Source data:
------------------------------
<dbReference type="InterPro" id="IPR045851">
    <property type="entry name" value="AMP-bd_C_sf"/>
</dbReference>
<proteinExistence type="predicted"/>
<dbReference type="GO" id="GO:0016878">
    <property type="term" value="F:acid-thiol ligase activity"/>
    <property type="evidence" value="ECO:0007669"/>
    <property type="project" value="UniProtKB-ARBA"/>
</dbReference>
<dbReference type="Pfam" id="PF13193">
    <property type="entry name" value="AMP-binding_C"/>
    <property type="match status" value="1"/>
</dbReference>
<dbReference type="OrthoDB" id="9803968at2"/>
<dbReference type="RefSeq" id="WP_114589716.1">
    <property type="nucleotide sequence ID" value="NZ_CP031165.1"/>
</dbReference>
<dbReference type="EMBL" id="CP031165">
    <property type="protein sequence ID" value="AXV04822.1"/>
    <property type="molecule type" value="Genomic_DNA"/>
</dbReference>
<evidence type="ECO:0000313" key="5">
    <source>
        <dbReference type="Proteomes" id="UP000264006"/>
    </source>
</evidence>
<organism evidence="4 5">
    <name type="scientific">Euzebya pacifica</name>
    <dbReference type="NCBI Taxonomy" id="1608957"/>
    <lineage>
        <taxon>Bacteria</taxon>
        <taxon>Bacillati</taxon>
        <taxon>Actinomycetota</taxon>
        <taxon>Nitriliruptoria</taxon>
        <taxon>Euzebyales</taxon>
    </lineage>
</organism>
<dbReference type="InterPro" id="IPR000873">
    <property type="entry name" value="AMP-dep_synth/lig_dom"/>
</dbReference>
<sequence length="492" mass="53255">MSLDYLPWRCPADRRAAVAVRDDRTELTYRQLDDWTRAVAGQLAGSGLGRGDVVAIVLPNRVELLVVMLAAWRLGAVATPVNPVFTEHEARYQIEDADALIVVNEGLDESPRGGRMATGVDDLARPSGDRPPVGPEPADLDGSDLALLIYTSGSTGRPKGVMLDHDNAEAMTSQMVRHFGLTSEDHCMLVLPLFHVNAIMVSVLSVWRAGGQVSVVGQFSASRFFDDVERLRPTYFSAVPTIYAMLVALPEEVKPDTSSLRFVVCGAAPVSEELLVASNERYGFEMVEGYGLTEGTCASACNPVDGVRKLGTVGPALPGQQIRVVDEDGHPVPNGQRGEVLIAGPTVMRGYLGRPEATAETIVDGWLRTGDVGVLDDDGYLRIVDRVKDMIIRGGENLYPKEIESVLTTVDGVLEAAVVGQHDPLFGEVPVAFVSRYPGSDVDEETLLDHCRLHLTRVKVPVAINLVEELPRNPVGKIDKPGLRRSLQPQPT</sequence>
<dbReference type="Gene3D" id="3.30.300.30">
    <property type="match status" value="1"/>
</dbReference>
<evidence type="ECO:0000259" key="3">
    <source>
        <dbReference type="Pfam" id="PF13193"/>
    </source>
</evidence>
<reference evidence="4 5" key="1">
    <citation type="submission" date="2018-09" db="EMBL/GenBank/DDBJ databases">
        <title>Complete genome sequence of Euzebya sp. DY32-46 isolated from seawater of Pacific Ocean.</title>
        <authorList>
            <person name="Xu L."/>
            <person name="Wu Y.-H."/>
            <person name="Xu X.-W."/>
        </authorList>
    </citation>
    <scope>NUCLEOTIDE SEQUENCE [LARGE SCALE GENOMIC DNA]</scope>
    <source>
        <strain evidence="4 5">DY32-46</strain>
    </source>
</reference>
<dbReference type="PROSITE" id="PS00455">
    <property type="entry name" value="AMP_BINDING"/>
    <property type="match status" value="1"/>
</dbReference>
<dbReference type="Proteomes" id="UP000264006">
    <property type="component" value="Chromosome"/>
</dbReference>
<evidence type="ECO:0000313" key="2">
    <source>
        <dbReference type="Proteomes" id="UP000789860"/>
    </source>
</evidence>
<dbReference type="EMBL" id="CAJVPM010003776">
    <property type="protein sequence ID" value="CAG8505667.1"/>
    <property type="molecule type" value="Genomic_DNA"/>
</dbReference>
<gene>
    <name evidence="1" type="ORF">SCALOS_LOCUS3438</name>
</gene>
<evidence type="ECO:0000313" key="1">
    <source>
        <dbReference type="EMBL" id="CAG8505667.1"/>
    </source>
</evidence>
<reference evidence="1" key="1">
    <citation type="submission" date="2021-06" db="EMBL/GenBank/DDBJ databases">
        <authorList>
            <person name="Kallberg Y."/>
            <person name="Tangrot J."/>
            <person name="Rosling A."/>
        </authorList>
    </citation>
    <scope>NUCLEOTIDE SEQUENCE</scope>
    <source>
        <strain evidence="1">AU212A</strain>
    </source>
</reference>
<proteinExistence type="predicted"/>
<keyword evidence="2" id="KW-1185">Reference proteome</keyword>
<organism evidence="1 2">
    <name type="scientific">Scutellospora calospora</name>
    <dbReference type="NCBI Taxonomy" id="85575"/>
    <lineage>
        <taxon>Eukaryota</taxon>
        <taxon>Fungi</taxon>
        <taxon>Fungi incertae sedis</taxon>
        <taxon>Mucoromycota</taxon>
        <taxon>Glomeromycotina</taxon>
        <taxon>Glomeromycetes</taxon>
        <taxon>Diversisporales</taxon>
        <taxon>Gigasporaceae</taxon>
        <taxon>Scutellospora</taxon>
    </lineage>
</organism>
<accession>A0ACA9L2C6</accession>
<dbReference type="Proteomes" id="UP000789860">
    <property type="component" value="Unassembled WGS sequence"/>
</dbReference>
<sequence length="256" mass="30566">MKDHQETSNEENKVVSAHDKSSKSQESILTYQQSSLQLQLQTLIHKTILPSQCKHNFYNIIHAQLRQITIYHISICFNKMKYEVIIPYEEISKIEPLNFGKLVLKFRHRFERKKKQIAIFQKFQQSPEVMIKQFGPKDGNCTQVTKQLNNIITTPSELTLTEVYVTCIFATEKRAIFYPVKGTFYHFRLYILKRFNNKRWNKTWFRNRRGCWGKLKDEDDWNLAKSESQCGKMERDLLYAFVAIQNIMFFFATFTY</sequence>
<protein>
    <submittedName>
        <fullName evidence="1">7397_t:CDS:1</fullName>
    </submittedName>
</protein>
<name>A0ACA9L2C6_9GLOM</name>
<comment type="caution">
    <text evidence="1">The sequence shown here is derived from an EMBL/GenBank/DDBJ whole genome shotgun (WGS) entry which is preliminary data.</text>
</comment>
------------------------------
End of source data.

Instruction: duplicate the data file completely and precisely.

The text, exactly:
<dbReference type="InterPro" id="IPR045851">
    <property type="entry name" value="AMP-bd_C_sf"/>
</dbReference>
<proteinExistence type="predicted"/>
<dbReference type="GO" id="GO:0016878">
    <property type="term" value="F:acid-thiol ligase activity"/>
    <property type="evidence" value="ECO:0007669"/>
    <property type="project" value="UniProtKB-ARBA"/>
</dbReference>
<dbReference type="Pfam" id="PF13193">
    <property type="entry name" value="AMP-binding_C"/>
    <property type="match status" value="1"/>
</dbReference>
<dbReference type="OrthoDB" id="9803968at2"/>
<dbReference type="RefSeq" id="WP_114589716.1">
    <property type="nucleotide sequence ID" value="NZ_CP031165.1"/>
</dbReference>
<dbReference type="EMBL" id="CP031165">
    <property type="protein sequence ID" value="AXV04822.1"/>
    <property type="molecule type" value="Genomic_DNA"/>
</dbReference>
<evidence type="ECO:0000313" key="5">
    <source>
        <dbReference type="Proteomes" id="UP000264006"/>
    </source>
</evidence>
<organism evidence="4 5">
    <name type="scientific">Euzebya pacifica</name>
    <dbReference type="NCBI Taxonomy" id="1608957"/>
    <lineage>
        <taxon>Bacteria</taxon>
        <taxon>Bacillati</taxon>
        <taxon>Actinomycetota</taxon>
        <taxon>Nitriliruptoria</taxon>
        <taxon>Euzebyales</taxon>
    </lineage>
</organism>
<dbReference type="InterPro" id="IPR000873">
    <property type="entry name" value="AMP-dep_synth/lig_dom"/>
</dbReference>
<sequence length="492" mass="53255">MSLDYLPWRCPADRRAAVAVRDDRTELTYRQLDDWTRAVAGQLAGSGLGRGDVVAIVLPNRVELLVVMLAAWRLGAVATPVNPVFTEHEARYQIEDADALIVVNEGLDESPRGGRMATGVDDLARPSGDRPPVGPEPADLDGSDLALLIYTSGSTGRPKGVMLDHDNAEAMTSQMVRHFGLTSEDHCMLVLPLFHVNAIMVSVLSVWRAGGQVSVVGQFSASRFFDDVERLRPTYFSAVPTIYAMLVALPEEVKPDTSSLRFVVCGAAPVSEELLVASNERYGFEMVEGYGLTEGTCASACNPVDGVRKLGTVGPALPGQQIRVVDEDGHPVPNGQRGEVLIAGPTVMRGYLGRPEATAETIVDGWLRTGDVGVLDDDGYLRIVDRVKDMIIRGGENLYPKEIESVLTTVDGVLEAAVVGQHDPLFGEVPVAFVSRYPGSDVDEETLLDHCRLHLTRVKVPVAINLVEELPRNPVGKIDKPGLRRSLQPQPT</sequence>
<dbReference type="Gene3D" id="3.30.300.30">
    <property type="match status" value="1"/>
</dbReference>
<evidence type="ECO:0000259" key="3">
    <source>
        <dbReference type="Pfam" id="PF13193"/>
    </source>
</evidence>
<reference evidence="4 5" key="1">
    <citation type="submission" date="2018-09" db="EMBL/GenBank/DDBJ databases">
        <title>Complete genome sequence of Euzebya sp. DY32-46 isolated from seawater of Pacific Ocean.</title>
        <authorList>
            <person name="Xu L."/>
            <person name="Wu Y.-H."/>
            <person name="Xu X.-W."/>
        </authorList>
    </citation>
    <scope>NUCLEOTIDE SEQUENCE [LARGE SCALE GENOMIC DNA]</scope>
    <source>
        <strain evidence="4 5">DY32-46</strain>
    </source>
</reference>
<dbReference type="PROSITE" id="PS00455">
    <property type="entry name" value="AMP_BINDING"/>
    <property type="match status" value="1"/>
</dbReference>
<dbReference type="Proteomes" id="UP000264006">
    <property type="component" value="Chromosome"/>
</dbReference>
<evidence type="ECO:0000313" key="2">
    <source>
        <dbReference type="Proteomes" id="UP000789860"/>
    </source>
</evidence>
<dbReference type="EMBL" id="CAJVPM010003776">
    <property type="protein sequence ID" value="CAG8505667.1"/>
    <property type="molecule type" value="Genomic_DNA"/>
</dbReference>
<gene>
    <name evidence="1" type="ORF">SCALOS_LOCUS3438</name>
</gene>
<evidence type="ECO:0000313" key="1">
    <source>
        <dbReference type="EMBL" id="CAG8505667.1"/>
    </source>
</evidence>
<reference evidence="1" key="1">
    <citation type="submission" date="2021-06" db="EMBL/GenBank/DDBJ databases">
        <authorList>
            <person name="Kallberg Y."/>
            <person name="Tangrot J."/>
            <person name="Rosling A."/>
        </authorList>
    </citation>
    <scope>NUCLEOTIDE SEQUENCE</scope>
    <source>
        <strain evidence="1">AU212A</strain>
    </source>
</reference>
<proteinExistence type="predicted"/>
<keyword evidence="2" id="KW-1185">Reference proteome</keyword>
<organism evidence="1 2">
    <name type="scientific">Scutellospora calospora</name>
    <dbReference type="NCBI Taxonomy" id="85575"/>
    <lineage>
        <taxon>Eukaryota</taxon>
        <taxon>Fungi</taxon>
        <taxon>Fungi incertae sedis</taxon>
        <taxon>Mucoromycota</taxon>
        <taxon>Glomeromycotina</taxon>
        <taxon>Glomeromycetes</taxon>
        <taxon>Diversisporales</taxon>
        <taxon>Gigasporaceae</taxon>
        <taxon>Scutellospora</taxon>
    </lineage>
</organism>
<accession>A0ACA9L2C6</accession>
<dbReference type="Proteomes" id="UP000789860">
    <property type="component" value="Unassembled WGS sequence"/>
</dbReference>
<sequence length="256" mass="30566">MKDHQETSNEENKVVSAHDKSSKSQESILTYQQSSLQLQLQTLIHKTILPSQCKHNFYNIIHAQLRQITIYHISICFNKMKYEVIIPYEEISKIEPLNFGKLVLKFRHRFERKKKQIAIFQKFQQSPEVMIKQFGPKDGNCTQVTKQLNNIITTPSELTLTEVYVTCIFATEKRAIFYPVKGTFYHFRLYILKRFNNKRWNKTWFRNRRGCWGKLKDEDDWNLAKSESQCGKMERDLLYAFVAIQNIMFFFATFTY</sequence>
<protein>
    <submittedName>
        <fullName evidence="1">7397_t:CDS:1</fullName>
    </submittedName>
</protein>
<name>A0ACA9L2C6_9GLOM</name>
<comment type="caution">
    <text evidence="1">The sequence shown here is derived from an EMBL/GenBank/DDBJ whole genome shotgun (WGS) entry which is preliminary data.</text>
</comment>